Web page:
Ask the Gardener: Wisteria

GROWN for its green feathery foliage and drooping scented flowers, Wisteria is one of the most spectacular and sought after of all garden plants.

Because it brings such an exotic touch to the garden with its thick snake-like stems and lovely scented trailing flowers, many people believe they are delicate and hard to grow. However, this is not the case. Given the correct growing conditions and provided one has enough space, Wisteria are surprisingly easy to grow and maintain.

A member of the pea family, Wisteria is a deciduous climbers with pea-like flowers in colours of white, pink, lilac and blue. It can be grown as a tree but its flowers are best seen trailing down a wall or hanging from an arch or pergola. When growing on a wall try to encourage a main stem and use strong lengths of wire on which to train the branches. The two species mainly grown in Ireland are W floribunda which comes from Japan and W sinensis, a native of China. Both species are tough but W sinensis tends to flower earlier than W floribunda and can be affected by late winter frosts.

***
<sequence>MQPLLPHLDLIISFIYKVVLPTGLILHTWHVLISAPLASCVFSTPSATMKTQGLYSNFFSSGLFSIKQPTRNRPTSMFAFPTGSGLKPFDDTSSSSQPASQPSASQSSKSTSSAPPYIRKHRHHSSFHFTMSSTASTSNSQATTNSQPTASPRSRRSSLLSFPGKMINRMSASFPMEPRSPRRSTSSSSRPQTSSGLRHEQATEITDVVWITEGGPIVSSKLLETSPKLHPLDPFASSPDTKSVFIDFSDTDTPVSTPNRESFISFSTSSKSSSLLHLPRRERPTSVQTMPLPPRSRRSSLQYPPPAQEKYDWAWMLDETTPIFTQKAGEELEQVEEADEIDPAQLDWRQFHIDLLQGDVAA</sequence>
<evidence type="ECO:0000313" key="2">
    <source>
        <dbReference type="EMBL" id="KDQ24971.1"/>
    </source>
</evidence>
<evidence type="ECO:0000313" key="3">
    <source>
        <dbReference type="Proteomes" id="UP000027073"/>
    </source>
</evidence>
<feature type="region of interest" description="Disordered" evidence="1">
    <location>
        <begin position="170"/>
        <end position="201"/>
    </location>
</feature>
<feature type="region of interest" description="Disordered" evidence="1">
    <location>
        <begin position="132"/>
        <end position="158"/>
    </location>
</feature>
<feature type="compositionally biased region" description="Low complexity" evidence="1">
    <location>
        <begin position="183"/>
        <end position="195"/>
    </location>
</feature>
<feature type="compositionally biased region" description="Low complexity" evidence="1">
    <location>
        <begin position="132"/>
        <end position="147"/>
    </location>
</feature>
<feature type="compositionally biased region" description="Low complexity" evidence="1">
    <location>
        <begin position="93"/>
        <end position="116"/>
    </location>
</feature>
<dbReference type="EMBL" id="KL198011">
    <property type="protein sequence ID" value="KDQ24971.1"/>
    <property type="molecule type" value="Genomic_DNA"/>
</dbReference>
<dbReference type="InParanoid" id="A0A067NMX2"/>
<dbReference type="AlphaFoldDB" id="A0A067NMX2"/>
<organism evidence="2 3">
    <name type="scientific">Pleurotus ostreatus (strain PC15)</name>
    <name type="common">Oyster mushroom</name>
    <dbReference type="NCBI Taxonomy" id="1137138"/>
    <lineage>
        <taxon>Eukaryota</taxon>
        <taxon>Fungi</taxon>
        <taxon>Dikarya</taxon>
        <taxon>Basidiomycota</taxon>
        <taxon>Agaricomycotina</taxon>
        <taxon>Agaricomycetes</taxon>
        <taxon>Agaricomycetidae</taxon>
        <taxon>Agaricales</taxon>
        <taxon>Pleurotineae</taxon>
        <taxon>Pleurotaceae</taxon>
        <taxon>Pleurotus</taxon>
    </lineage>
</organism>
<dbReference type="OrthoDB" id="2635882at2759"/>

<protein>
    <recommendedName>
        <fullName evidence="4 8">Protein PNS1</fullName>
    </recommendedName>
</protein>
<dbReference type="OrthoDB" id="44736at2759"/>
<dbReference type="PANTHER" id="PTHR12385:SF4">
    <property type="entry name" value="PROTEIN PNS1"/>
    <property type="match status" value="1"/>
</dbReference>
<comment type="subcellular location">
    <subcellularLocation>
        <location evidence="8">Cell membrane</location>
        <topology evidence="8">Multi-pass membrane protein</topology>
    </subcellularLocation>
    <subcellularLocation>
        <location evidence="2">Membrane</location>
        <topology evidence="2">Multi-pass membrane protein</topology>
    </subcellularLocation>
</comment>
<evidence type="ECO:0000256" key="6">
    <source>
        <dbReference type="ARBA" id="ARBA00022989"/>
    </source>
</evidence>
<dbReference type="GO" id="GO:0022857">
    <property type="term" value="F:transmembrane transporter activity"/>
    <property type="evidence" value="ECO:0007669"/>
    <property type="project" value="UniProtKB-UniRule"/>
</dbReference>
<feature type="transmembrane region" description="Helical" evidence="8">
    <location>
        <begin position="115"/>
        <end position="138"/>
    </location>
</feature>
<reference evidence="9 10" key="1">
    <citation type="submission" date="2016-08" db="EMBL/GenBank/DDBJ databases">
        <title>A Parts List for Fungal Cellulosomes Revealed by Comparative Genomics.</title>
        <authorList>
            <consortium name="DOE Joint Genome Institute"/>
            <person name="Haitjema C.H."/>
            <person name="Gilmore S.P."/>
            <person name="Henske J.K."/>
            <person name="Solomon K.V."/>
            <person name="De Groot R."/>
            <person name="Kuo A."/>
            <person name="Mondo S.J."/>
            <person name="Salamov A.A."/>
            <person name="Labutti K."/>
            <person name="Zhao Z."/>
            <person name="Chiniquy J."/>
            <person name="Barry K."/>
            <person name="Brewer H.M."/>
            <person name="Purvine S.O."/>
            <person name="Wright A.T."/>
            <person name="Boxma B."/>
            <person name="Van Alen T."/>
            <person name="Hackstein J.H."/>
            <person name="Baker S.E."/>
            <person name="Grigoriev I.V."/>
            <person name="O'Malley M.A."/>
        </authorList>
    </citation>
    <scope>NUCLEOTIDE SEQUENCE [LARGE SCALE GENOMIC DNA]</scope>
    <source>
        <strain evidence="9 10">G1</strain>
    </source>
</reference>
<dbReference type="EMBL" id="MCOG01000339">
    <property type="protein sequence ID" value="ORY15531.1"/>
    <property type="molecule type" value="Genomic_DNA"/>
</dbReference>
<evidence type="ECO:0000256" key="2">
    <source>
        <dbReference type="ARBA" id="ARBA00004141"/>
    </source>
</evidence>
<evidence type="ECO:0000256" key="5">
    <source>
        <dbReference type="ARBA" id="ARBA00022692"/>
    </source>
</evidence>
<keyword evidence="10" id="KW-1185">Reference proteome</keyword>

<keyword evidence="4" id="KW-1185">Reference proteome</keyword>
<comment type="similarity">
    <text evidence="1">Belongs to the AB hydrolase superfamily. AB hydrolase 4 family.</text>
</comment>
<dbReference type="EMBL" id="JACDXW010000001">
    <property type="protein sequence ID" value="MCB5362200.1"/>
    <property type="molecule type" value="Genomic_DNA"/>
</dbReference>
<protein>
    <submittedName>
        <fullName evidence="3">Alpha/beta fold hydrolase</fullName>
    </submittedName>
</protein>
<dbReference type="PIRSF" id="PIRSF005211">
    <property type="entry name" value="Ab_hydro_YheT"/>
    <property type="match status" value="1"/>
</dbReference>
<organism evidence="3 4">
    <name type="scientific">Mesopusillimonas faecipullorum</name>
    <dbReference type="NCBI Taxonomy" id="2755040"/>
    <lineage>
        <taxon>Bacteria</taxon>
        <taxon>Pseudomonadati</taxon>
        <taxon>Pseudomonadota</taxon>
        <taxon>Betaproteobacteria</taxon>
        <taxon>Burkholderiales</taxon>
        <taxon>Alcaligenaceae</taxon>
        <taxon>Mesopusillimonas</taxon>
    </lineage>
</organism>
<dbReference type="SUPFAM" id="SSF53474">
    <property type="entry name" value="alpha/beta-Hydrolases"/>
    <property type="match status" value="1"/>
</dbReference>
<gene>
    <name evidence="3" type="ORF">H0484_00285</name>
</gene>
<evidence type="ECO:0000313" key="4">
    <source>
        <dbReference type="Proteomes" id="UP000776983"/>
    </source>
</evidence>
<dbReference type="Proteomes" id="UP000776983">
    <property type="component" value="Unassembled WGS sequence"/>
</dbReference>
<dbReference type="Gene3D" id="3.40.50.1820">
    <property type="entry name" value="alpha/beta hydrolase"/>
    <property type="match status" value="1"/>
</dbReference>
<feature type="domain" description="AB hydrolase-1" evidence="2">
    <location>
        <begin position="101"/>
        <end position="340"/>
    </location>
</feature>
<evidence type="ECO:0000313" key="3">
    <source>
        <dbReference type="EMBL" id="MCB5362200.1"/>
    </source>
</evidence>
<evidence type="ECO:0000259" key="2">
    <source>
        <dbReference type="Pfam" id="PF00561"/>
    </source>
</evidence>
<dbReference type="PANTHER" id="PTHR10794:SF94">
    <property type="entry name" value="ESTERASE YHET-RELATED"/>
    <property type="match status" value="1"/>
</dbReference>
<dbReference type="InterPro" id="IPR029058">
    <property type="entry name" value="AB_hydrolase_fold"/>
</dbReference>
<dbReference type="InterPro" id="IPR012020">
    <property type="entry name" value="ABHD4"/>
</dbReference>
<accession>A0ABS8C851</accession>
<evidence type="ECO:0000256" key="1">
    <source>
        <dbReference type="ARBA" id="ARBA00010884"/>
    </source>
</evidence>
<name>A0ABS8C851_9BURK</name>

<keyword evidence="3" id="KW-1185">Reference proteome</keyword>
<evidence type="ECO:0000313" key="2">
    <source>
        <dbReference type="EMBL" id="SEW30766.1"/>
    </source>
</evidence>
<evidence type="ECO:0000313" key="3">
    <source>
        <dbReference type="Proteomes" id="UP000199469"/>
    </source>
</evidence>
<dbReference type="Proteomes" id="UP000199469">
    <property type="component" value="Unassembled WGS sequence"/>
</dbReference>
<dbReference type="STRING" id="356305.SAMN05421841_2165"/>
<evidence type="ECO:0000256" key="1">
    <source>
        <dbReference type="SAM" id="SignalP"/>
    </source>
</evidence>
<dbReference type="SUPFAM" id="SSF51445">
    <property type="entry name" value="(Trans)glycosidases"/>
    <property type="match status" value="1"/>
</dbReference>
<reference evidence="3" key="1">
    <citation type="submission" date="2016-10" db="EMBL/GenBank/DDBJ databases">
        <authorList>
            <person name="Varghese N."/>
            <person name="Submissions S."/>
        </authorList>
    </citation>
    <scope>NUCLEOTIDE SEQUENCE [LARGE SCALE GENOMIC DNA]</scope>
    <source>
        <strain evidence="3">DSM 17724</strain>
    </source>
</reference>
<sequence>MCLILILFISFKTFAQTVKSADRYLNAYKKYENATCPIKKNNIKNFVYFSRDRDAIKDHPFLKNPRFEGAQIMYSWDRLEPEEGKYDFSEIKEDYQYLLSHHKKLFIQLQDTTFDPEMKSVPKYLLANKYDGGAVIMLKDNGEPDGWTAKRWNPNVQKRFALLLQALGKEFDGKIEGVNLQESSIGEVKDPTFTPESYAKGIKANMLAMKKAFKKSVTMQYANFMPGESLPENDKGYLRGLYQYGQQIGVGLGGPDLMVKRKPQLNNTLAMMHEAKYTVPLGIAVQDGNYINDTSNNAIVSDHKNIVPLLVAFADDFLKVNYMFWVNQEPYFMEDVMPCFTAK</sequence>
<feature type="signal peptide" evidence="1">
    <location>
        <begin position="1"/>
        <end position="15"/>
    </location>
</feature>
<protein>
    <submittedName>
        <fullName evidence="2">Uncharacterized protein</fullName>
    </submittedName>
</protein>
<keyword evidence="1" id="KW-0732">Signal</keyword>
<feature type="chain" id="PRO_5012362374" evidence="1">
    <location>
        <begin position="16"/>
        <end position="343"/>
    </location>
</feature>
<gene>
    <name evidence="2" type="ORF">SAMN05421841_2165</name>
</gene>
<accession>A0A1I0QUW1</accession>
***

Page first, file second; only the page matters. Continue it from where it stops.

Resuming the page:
Wisteria sinensis does however grow taller and can produce a second flush of flowers in late summer, in those years when we do get a summer!

Q. I have an old shed, the wall is 12ft high and 12ft wide, would this be sufficient to grow wisteria on?

A. Wisteria can reach a height and spread of 30ft, so it needs a good size structure to grow it at its best, but 12ft by 12ft is fine. It is big enough to allow the snake like stems to develop and thicken so they can be appreciated even in winter when the wisteria has lost its leaves.

Q. What is the best site for growing Wisteria?

A. Rich soil in full sun gives best results, but it will grow in most soils as long as it is not wet clay.

Q. I have wisteria growing on a sunny sheltered wall for the last five years and it has not flowered. The soil is good and every year it produces leaves but still no flowers what am I doing wrong?

A. Wisteria is unlikely to flower in its first few years as it takes time to establish, once established it will produce a few flowers the first year and more will appear with each passing year. Wisteria grown from seed can take decades to bloom so it is best to buy grafted cultivars.

Another reason for not flowering could be that you are giving the plant too much nitrogen which encourages leaf growth and inhibits flowering. I would suggest feeding it with phosphate or potassium which encourages flower growth only.

Q. How do I go about pruning Wisteria?

A. Long shoots should be trimmed back to about six buds from the central stem in July and to about three buds in late Winter/early Spring depending on the weather.

* If you have any gardening questions, you can contact Charlie by visiting www.thepavilion.ie, facebook.com/thepavilioncork , or via twitter @the_pavilion


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